By Doug Elmore

It may seem overly simplistic, but many times when I have adjudicated an orchestra at festival or been watching and listening in the audience to a student orchestra performance, (and I have run that little mental checklist we as musicians sometimes run) the orchestra doesn’t sound good. By which I mean, they don’t SOUND good. The string players aren’t producing that rich, vibrant, characteristic sound associated with a wonderful student orchestra.

I certainly understand the issue! As string teachers, we are drowning in minutiae…classroom management issues, equipment issues, left hand issues, learning the notes and rhythms; recruiting, programming concert literature….the list is endless. It certainly is possible to put tone development on a back burner inadvertently…BUT, if one is to lead their students to great tone quality, it has to be made a priority by you, the teacher.

In our warm-up time, which occurs every day in our middle school classes, there are three things I try to prioritize with my students, going all the way back to the fifth grade beginner’s classes. First, we spend a LOT of time in middle school classes on forming a well-shaped bow hand. Much emphasis is put on the bent thumb, or “thumb bump”, with thanks to Robert Gillespie, co-author of Essential Elements for Strings. Second, we put a lot of emphasis on “bowing lanes,” or the concept of tracking the bow specifically in a certain spot on the string. The third key is: I try to instill in my students is the feeling in the bow hand of weight. The right arm should be relaxing and hanging from the bow, and consequently, transferring arm weight onto the string.

All these factors converge when our orchestra warms up every day. We play 5-note scale patterns in the middle of the bow, at the tip of the bow, and near the frog. We play them in 16th note rhythms, 8th note rhythms, dotted rhythms, and in any common rhythm patterns that are featured in our literature. All these warm-ups are executed with an ear for tone. I often ask the students to evaluate their bow usage, evaluate that of their stand partners, and the orchestra as a whole. The final judge of tone quality in rehearsals, however, is the director. The students are often just too occupied with pitch, rhythm, and dynamic issues to also focus on tone. In a recent rehearsal cycle of a local youth orchestra that I conduct, I was addressing bow placement and bow usage (frog, middle, or tip? Heavy weight, light weight, medium weight? Fast bow, slow bow, medium bow?) in “Russian Sailors Dance “…all the way up to the day of dress rehearsal! If the director doesn’t make it a priority, the students won’t, either. I am happy to report, however, that the students played with outstanding tone that day!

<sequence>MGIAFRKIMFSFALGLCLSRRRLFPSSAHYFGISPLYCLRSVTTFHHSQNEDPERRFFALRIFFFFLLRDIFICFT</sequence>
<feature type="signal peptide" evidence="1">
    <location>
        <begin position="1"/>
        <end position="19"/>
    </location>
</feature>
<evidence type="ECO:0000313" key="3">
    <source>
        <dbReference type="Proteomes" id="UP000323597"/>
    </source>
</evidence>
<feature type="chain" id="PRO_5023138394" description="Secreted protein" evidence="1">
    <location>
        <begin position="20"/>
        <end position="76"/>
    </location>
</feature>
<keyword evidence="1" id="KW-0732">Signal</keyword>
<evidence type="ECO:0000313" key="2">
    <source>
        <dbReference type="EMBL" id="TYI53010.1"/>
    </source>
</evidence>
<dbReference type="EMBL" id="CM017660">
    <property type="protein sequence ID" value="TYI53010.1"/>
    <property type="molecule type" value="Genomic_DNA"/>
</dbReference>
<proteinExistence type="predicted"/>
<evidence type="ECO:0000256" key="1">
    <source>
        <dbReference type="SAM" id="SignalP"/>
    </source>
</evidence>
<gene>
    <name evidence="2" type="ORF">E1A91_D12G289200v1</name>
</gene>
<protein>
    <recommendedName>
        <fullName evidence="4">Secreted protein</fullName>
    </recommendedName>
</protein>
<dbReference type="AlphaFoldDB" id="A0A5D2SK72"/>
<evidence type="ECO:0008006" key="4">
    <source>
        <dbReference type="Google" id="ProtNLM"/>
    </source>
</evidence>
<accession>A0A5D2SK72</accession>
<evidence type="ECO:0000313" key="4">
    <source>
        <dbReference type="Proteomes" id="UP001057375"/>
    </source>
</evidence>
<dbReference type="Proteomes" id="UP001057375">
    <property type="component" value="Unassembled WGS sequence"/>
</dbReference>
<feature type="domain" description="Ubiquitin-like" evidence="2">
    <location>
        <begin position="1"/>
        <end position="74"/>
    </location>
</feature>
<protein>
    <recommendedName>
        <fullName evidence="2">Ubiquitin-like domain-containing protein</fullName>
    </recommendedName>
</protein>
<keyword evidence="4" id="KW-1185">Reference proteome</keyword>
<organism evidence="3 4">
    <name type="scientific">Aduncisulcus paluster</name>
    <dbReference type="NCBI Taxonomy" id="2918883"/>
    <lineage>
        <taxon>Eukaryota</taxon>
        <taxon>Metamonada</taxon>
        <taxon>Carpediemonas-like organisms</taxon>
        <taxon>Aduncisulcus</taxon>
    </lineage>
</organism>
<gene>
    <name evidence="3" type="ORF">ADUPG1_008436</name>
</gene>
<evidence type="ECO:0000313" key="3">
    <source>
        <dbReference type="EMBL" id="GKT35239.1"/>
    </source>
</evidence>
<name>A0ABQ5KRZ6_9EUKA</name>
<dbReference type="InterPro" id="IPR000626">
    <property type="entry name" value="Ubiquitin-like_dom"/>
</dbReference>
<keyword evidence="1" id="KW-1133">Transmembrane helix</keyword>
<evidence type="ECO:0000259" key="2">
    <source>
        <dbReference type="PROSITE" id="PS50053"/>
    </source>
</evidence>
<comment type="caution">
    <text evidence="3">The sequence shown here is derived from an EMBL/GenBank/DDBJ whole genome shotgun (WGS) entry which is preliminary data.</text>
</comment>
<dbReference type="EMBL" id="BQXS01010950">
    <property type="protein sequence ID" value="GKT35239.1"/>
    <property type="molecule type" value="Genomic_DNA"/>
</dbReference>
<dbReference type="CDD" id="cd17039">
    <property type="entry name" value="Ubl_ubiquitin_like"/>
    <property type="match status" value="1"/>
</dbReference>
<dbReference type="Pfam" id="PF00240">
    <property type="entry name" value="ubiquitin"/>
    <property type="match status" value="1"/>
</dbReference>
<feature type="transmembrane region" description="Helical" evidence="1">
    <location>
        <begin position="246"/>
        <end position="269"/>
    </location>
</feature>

As the students age upward into high school, I try to emphasize every day the concept of matching tone with one’s stand partner, then section, then orchestra. (This, of course, demands a higher level of awareness on the part of the student!) Again, the director has to be deeply involved in the process, as some students come to “tonal awareness” sooner than others. In most rehearsals, I am constantly asking, “Are you in the same part of the bow as your stand partner? As your section leader? As the cellos? (or whoever) If not, why not? 

Often, if I see an issue with tone or bowing ahead of time, I will mark in the music before passing it out “Frog!” “Middle!” “Fast bow, light weight” “Near bridge”, just to remove any ambiguity on the part of the student. If the orchestra doesn’t CLEARLY know what the director is looking for, they probably won’t be able to give it to you.

In closing, it’s important for me to say how wonderfully committed most kids are to playing beautiful music together. They have given us as teachers the greatest gift I can think of: an hour a day of their lives! What we as teachers and students choose to do with that hour every day is completely up to us. With careful rehearsal planning and time budgeting, great things are possible.